Aircraft emit staggering amounts of CO2, the most prevalent manmade greenhouse gas. In fact, they currently account for 11 percent of CO2 emissions from U.S. transportation sources and 3 percent of the United States’ total CO2 emissions. All told, the United States is responsible for nearly half of worldwide CO2 emissions from aircraft.
In addition to CO2, aircraft emit nitrogen oxides, known as NOx, which contribute to the formation of ozone, another greenhouse gas. Emissions of NOx at high altitudes result in greater concentrations of ozone than ground-level emissions. Aircraft also emit water vapor at high altitudes, creating condensation trails or “contrails,” visible cloud lines that form in cold, humid atmospheres and contribute to the warming impacts of aircraft emissions. The persistent formation of contrails is associated with increased cirrus cloud cover, which also warms the Earth’s surface. All told, aircraft’s high-altitude emissions have a greater global warming impact than they would if the emissions were released at ground level.
Alarmingly, aircraft emissions are expected to more than triple by mid-century. But the Center is working to make sure that prediction doesn’t come true: In December 2007, we joined with states, regional governments and other conservation groups to petition the U.S. Environmental Protection Agency to address the effects of aircraft pollution under the Clean Air Act. The agency continued to drag its feet on the issue, so in June 2010 the Center and allies sued the agency for its failure to address global warming pollution from aircraft, ships and nonroad vehicles. The next year, a court ruled the EPA must formally determine whether greenhouse gas pollution from aircraft endangers human health and welfare.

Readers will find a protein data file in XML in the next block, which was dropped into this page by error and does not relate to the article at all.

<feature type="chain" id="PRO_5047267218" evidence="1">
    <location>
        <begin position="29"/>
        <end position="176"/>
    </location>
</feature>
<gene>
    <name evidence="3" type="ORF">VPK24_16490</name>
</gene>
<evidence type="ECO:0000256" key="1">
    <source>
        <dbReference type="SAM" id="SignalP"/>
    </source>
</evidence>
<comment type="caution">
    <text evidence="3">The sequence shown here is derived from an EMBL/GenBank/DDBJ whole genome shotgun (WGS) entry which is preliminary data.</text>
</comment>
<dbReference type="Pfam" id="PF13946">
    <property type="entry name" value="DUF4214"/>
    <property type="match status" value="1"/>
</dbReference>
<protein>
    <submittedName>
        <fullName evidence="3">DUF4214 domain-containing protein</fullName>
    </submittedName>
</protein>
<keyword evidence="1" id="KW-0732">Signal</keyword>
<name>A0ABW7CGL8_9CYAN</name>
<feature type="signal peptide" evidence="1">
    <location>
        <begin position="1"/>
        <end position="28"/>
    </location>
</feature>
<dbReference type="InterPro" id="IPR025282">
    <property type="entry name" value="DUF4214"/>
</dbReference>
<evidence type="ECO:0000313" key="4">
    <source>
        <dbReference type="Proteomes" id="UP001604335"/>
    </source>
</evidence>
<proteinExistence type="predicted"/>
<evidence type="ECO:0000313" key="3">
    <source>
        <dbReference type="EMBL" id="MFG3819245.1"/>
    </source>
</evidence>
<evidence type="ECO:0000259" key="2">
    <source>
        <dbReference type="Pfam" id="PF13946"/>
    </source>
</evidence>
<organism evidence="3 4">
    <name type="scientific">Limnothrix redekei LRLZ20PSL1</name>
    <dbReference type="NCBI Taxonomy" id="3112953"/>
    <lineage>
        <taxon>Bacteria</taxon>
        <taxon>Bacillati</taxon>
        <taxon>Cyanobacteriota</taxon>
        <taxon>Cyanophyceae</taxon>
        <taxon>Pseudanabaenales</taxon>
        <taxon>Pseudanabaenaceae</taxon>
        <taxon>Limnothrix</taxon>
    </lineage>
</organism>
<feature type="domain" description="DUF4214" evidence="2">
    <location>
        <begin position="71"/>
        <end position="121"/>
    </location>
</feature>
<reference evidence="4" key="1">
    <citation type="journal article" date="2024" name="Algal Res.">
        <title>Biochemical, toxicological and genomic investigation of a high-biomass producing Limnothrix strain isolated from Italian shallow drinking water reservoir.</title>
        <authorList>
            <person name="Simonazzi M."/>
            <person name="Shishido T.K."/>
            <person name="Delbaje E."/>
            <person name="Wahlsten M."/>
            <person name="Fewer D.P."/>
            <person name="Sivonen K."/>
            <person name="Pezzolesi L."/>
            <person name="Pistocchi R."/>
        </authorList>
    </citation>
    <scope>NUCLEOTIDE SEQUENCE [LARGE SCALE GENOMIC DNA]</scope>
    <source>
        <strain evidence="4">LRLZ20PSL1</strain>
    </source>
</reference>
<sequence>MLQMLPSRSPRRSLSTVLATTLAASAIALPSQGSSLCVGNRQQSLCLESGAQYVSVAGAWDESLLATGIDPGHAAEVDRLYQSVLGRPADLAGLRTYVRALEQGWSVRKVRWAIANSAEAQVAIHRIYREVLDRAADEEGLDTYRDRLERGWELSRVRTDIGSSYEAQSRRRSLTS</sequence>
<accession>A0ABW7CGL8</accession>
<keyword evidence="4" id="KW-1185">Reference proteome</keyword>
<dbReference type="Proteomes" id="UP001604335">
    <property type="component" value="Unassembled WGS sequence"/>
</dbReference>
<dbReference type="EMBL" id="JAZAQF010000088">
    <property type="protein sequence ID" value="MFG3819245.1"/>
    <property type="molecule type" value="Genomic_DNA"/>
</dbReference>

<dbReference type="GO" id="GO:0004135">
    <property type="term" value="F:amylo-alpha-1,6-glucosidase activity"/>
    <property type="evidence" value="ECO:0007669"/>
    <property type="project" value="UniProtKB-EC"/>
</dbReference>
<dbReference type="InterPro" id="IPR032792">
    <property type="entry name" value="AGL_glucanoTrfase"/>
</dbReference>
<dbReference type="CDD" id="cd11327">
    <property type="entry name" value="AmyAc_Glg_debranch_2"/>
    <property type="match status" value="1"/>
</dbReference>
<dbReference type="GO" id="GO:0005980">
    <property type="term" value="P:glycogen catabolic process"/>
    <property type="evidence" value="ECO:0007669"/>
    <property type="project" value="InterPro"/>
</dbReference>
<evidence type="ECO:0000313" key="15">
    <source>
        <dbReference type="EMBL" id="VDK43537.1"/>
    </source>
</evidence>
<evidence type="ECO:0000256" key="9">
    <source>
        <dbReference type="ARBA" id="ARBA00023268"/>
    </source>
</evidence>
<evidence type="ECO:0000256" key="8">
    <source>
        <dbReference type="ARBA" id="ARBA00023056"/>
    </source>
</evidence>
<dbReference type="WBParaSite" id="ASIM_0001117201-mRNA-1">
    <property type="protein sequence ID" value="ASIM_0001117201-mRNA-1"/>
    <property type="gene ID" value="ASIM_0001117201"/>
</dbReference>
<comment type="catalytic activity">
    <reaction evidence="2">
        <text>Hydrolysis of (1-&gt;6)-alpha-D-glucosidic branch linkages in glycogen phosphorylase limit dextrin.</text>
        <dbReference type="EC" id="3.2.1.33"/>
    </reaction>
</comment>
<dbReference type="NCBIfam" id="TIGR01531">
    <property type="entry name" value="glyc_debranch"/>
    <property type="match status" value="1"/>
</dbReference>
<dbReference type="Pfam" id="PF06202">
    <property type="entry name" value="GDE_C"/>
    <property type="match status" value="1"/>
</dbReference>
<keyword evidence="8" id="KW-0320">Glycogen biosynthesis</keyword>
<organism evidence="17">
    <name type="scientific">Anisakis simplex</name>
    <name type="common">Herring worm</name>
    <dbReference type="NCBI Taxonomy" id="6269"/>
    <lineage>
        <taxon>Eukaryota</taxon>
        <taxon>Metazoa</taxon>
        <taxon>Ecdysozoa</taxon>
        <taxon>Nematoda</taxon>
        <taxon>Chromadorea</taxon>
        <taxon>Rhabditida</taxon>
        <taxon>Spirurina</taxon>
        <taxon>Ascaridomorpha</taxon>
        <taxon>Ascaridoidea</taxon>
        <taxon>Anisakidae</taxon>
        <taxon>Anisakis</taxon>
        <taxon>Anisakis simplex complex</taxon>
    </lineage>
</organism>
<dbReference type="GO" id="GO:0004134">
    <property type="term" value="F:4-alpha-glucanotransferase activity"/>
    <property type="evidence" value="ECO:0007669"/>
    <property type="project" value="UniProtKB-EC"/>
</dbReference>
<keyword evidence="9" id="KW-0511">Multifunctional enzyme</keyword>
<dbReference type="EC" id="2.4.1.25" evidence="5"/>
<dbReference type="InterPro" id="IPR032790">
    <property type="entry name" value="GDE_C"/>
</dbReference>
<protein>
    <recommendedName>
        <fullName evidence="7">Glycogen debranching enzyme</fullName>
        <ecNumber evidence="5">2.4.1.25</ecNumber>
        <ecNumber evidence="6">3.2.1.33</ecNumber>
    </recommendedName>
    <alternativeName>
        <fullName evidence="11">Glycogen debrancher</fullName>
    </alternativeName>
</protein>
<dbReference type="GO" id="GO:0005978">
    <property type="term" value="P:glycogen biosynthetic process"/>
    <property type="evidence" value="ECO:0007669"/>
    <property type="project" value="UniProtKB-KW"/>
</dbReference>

It’s crucial that the Environmental Protection Agency and air industry do their part to fight global warming. This means adopting operational measures to minimize fuel use and reduce emissions from aircraft; requiring the use of lighter, more efficient airplanes; and producing and using cleaner jet fuels.
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